It's Cavalcade of Risk day, and Louise Norris has an Independence day edition posted at Colorado Health Insurance Insider. Louise and her husband Jay have an interesting story about how they came to the field of health insurance: literally, through the school of hard knocks after intersecting with the health care industry through personal experience, a series of sports-related injuries. Today, as a locally-owned Colorado brokerage, they are respected health insurance consultants. One nice thing about the web is how an informative site such as theirs can serve as a great equalizer for smaller entrepreneurial firms - if you live in Colorado, they sound like great people to do business with.

Meanwhile, check out today's edition. There's a lot of good reading material linked - be sure to catch Nancy Germond's entry on writing a workplace incident report and Joe Paduda's entry on the horrors of universal coverage. And while over at Joe's place, also see his post on workers comp - the hospital profit engine - it's a real eye opener. Here's a teaser: "The entire US hospital industry generated profits of roughly $25 billion, workers' compensation - which you will remember represents only about 1.5% of total hospital revenues - accounts for approximately 16 percent of all the profits for US hospitals." He follows this post with another on DRGs, Medicare, hospitals, and workers comp, where he delves into further explanation for the costs. If you work in workers comp or managed care, these are must-read posts.

Bill Moyers on the poultry industry and worker safety - We've blogged several times about the appalling state of safety in the poultry and meat packing industries. This year, there has been a concerted focus on the poultry industry, largely thanks to the excellent investigative journalism in the Charlotte Observer's The Cruelest Cuts, a six-part multimedia series - well worth exploration if you missed it first time around. Now, Bill Moyers has picked up the ball, covering the topic in a 22 minute investigative report of the poultry industry (video clip), which shows how official statistics showing a drop in workplace injuries may have been the result of deceptive reporting. See much more information on poultry worker safety at Bill Moyers' Journal on PBS.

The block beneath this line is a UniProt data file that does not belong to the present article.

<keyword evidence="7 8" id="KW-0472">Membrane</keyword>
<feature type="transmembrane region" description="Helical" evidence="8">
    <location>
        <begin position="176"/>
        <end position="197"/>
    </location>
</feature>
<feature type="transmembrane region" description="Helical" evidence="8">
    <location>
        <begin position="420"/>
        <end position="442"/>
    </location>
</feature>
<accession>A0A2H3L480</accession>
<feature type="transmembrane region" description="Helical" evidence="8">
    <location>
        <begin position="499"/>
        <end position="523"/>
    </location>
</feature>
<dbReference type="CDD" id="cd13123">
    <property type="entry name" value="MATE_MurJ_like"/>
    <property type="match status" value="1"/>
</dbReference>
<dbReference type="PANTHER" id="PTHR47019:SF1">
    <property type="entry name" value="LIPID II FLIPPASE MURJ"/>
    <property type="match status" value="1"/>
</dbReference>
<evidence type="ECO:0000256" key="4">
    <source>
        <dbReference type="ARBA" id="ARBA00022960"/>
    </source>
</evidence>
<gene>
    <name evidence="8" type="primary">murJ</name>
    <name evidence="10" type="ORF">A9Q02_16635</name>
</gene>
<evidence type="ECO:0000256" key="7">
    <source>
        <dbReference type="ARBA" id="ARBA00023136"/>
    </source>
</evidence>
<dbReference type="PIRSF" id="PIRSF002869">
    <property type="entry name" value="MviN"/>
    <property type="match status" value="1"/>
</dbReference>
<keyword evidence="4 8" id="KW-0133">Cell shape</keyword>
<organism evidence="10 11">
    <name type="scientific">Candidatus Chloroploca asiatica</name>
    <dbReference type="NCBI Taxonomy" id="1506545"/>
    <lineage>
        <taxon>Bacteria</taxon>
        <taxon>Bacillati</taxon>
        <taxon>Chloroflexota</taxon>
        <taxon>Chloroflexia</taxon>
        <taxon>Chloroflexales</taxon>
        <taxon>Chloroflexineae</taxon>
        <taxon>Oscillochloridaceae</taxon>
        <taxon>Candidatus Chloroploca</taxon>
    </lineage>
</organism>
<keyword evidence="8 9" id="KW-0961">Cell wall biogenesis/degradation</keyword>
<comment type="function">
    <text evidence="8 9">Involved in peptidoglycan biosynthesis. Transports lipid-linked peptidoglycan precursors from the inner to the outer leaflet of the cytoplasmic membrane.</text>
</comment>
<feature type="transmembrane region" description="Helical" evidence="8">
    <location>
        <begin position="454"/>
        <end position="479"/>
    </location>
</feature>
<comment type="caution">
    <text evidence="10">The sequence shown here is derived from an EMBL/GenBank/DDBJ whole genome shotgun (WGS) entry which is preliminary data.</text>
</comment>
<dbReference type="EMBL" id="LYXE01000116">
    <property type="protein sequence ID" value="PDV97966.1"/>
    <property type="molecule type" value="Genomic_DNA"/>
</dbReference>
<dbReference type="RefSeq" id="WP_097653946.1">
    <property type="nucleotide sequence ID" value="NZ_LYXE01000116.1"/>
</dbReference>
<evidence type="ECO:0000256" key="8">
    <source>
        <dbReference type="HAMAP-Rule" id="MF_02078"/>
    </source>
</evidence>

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July 1, 2008

 

Back in February we blogged a rather drastic proposal to "restore" the Americans with Disabilities Act (ADA) by expanding eligibility to just about anyone. We feared that blurring the lines between transient conditions and impairments that "substantially limit" major life activities would paralyze American business, clog the courts with trivial cases and divert attention away from the truly disabled, who desperately need ADA protection.

Well, it appears that the "restoration" has been restored and the "fix" has been fixed. Proposed reforms would expand coverage where the U.S. Supreme Court had curtailed it: individuals whose disabilities can be treated - with medication, with prosthetic devices, with assistive technology - would still be considered disabled. In other words, their ADA protection would not end simply because their disability is mitigated through some form of treatment. (Got that, Justice Thomas?)

The fix also addresses the paradox of "regarded as" disability. This involves situations where an individual is discriminated against because he or she is perceived to have an impairment: "Jack looks like an alcoholic." These people do not require accommodation (they are not really disabled), but the ADA will ensure that they are not discriminated against based upon a false perception.

Formidable Support
While disagreement on the nature of disabilities will continue, substantial agreement has been reached on language for the revised ADA statute. Here are some of the organizations that have signed off on the proposed revisions:
- American Association of People with Disabilities
- American Diabetes Association
- Bazelon Center for Mental Health Law
- Epilepsy Foundation

No surprises there. But check out some of the mainstream business organizations that are also on board:
- National Association of Manufacturers
- National Restaurant Association
- US Chamber of Commerce

With such diverse and powerful backing, the ADA fix appears to be headed for passage. That's all well and good. But as we pointed out in February, there is a sad paradox in the ADA itself: since the law was enacted in 1992, overall levels of employment for the disabled have declined. Employers, intimidated by the law's many requirements, apparently take the path of least resistance and avoid hiring qualified disabled applicants. So in some respects the ADA "fix" compounds the problem. The real fix goes beyond the language of this or any other law: it involves transcending stereotypes and embracing people for who they really are and recognizing what they are truly capable of doing.